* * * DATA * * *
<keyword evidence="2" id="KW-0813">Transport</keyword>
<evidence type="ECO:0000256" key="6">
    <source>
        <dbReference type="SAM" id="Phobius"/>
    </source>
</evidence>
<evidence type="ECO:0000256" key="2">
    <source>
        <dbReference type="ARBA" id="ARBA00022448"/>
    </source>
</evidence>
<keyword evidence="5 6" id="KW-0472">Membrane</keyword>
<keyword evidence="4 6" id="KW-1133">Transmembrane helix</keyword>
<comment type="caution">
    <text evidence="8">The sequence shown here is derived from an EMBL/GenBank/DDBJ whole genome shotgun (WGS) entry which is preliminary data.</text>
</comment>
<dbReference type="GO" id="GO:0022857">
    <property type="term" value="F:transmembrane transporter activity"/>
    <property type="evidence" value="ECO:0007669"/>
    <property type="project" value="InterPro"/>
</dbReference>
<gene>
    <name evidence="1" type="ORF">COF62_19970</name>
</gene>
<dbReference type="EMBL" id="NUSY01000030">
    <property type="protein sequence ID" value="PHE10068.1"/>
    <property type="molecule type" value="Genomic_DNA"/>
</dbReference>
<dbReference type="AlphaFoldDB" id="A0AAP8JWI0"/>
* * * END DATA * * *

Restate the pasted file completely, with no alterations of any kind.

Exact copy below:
<keyword evidence="2" id="KW-0813">Transport</keyword>
<evidence type="ECO:0000256" key="6">
    <source>
        <dbReference type="SAM" id="Phobius"/>
    </source>
</evidence>
<evidence type="ECO:0000256" key="2">
    <source>
        <dbReference type="ARBA" id="ARBA00022448"/>
    </source>
</evidence>
<keyword evidence="5 6" id="KW-0472">Membrane</keyword>
<keyword evidence="4 6" id="KW-1133">Transmembrane helix</keyword>
<comment type="caution">
    <text evidence="8">The sequence shown here is derived from an EMBL/GenBank/DDBJ whole genome shotgun (WGS) entry which is preliminary data.</text>
</comment>
<dbReference type="GO" id="GO:0022857">
    <property type="term" value="F:transmembrane transporter activity"/>
    <property type="evidence" value="ECO:0007669"/>
    <property type="project" value="InterPro"/>
</dbReference>
<gene>
    <name evidence="1" type="ORF">COF62_19970</name>
</gene>
<dbReference type="EMBL" id="NUSY01000030">
    <property type="protein sequence ID" value="PHE10068.1"/>
    <property type="molecule type" value="Genomic_DNA"/>
</dbReference>
<dbReference type="AlphaFoldDB" id="A0AAP8JWI0"/>